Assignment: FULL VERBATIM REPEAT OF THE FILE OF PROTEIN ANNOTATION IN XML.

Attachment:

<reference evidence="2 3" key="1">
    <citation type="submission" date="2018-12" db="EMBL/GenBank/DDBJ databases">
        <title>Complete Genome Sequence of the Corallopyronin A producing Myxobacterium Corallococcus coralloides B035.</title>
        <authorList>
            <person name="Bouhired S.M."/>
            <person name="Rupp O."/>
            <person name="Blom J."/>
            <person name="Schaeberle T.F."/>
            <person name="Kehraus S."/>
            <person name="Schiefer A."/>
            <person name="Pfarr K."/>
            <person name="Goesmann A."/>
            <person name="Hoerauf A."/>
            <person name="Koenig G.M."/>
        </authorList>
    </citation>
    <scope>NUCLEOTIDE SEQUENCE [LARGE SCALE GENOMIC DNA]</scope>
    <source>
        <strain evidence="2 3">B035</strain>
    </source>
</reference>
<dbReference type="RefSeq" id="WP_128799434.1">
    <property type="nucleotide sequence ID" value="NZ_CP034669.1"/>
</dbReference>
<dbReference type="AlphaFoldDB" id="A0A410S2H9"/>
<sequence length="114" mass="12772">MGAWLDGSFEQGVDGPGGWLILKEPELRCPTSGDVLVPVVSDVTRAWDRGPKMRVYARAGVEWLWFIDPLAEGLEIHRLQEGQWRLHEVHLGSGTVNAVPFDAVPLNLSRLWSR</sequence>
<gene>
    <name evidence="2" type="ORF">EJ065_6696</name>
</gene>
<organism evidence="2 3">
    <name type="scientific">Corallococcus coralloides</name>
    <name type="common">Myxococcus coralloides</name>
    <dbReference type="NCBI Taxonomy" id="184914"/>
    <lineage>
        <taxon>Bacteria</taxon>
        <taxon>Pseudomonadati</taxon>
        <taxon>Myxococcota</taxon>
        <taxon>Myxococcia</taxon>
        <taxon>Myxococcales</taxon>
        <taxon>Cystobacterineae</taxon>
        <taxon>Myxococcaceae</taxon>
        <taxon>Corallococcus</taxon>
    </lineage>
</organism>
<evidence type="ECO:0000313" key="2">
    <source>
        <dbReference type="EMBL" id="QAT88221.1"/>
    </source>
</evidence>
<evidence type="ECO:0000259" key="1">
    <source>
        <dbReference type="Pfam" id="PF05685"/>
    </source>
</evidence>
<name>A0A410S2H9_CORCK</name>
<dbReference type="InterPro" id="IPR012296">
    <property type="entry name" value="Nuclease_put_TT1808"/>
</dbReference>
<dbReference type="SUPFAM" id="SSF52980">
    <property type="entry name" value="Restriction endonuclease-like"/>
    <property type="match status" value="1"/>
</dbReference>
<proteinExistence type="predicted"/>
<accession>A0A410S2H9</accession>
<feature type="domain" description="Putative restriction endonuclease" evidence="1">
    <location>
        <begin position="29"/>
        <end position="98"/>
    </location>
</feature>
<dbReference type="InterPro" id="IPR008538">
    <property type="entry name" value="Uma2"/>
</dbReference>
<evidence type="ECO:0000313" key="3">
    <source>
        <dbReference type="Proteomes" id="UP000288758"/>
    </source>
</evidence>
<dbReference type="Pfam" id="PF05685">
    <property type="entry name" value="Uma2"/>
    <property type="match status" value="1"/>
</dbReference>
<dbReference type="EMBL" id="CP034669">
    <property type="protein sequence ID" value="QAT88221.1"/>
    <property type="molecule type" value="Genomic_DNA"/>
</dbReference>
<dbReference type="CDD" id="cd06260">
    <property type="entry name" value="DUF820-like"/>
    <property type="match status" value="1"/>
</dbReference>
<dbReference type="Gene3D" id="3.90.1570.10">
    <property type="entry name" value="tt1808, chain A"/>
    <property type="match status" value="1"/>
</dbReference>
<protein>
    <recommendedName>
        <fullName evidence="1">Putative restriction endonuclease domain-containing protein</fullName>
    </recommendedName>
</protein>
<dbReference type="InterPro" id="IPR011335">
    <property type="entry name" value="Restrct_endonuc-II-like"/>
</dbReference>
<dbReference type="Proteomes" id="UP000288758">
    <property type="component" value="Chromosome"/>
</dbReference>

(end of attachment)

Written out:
<reference evidence="2 3" key="1">
    <citation type="submission" date="2018-12" db="EMBL/GenBank/DDBJ databases">
        <title>Complete Genome Sequence of the Corallopyronin A producing Myxobacterium Corallococcus coralloides B035.</title>
        <authorList>
            <person name="Bouhired S.M."/>
            <person name="Rupp O."/>
            <person name="Blom J."/>
            <person name="Schaeberle T.F."/>
            <person name="Kehraus S."/>
            <person name="Schiefer A."/>
            <person name="Pfarr K."/>
            <person name="Goesmann A."/>
            <person name="Hoerauf A."/>
            <person name="Koenig G.M."/>
        </authorList>
    </citation>
    <scope>NUCLEOTIDE SEQUENCE [LARGE SCALE GENOMIC DNA]</scope>
    <source>
        <strain evidence="2 3">B035</strain>
    </source>
</reference>
<dbReference type="RefSeq" id="WP_128799434.1">
    <property type="nucleotide sequence ID" value="NZ_CP034669.1"/>
</dbReference>
<dbReference type="AlphaFoldDB" id="A0A410S2H9"/>
<sequence length="114" mass="12772">MGAWLDGSFEQGVDGPGGWLILKEPELRCPTSGDVLVPVVSDVTRAWDRGPKMRVYARAGVEWLWFIDPLAEGLEIHRLQEGQWRLHEVHLGSGTVNAVPFDAVPLNLSRLWSR</sequence>
<gene>
    <name evidence="2" type="ORF">EJ065_6696</name>
</gene>
<organism evidence="2 3">
    <name type="scientific">Corallococcus coralloides</name>
    <name type="common">Myxococcus coralloides</name>
    <dbReference type="NCBI Taxonomy" id="184914"/>
    <lineage>
        <taxon>Bacteria</taxon>
        <taxon>Pseudomonadati</taxon>
        <taxon>Myxococcota</taxon>
        <taxon>Myxococcia</taxon>
        <taxon>Myxococcales</taxon>
        <taxon>Cystobacterineae</taxon>
        <taxon>Myxococcaceae</taxon>
        <taxon>Corallococcus</taxon>
    </lineage>
</organism>
<evidence type="ECO:0000313" key="2">
    <source>
        <dbReference type="EMBL" id="QAT88221.1"/>
    </source>
</evidence>
<evidence type="ECO:0000259" key="1">
    <source>
        <dbReference type="Pfam" id="PF05685"/>
    </source>
</evidence>
<name>A0A410S2H9_CORCK</name>
<dbReference type="InterPro" id="IPR012296">
    <property type="entry name" value="Nuclease_put_TT1808"/>
</dbReference>
<dbReference type="SUPFAM" id="SSF52980">
    <property type="entry name" value="Restriction endonuclease-like"/>
    <property type="match status" value="1"/>
</dbReference>
<proteinExistence type="predicted"/>
<accession>A0A410S2H9</accession>
<feature type="domain" description="Putative restriction endonuclease" evidence="1">
    <location>
        <begin position="29"/>
        <end position="98"/>
    </location>
</feature>
<dbReference type="InterPro" id="IPR008538">
    <property type="entry name" value="Uma2"/>
</dbReference>
<evidence type="ECO:0000313" key="3">
    <source>
        <dbReference type="Proteomes" id="UP000288758"/>
    </source>
</evidence>
<dbReference type="Pfam" id="PF05685">
    <property type="entry name" value="Uma2"/>
    <property type="match status" value="1"/>
</dbReference>
<dbReference type="EMBL" id="CP034669">
    <property type="protein sequence ID" value="QAT88221.1"/>
    <property type="molecule type" value="Genomic_DNA"/>
</dbReference>
<dbReference type="CDD" id="cd06260">
    <property type="entry name" value="DUF820-like"/>
    <property type="match status" value="1"/>
</dbReference>
<dbReference type="Gene3D" id="3.90.1570.10">
    <property type="entry name" value="tt1808, chain A"/>
    <property type="match status" value="1"/>
</dbReference>
<protein>
    <recommendedName>
        <fullName evidence="1">Putative restriction endonuclease domain-containing protein</fullName>
    </recommendedName>
</protein>
<dbReference type="InterPro" id="IPR011335">
    <property type="entry name" value="Restrct_endonuc-II-like"/>
</dbReference>
<dbReference type="Proteomes" id="UP000288758">
    <property type="component" value="Chromosome"/>
</dbReference>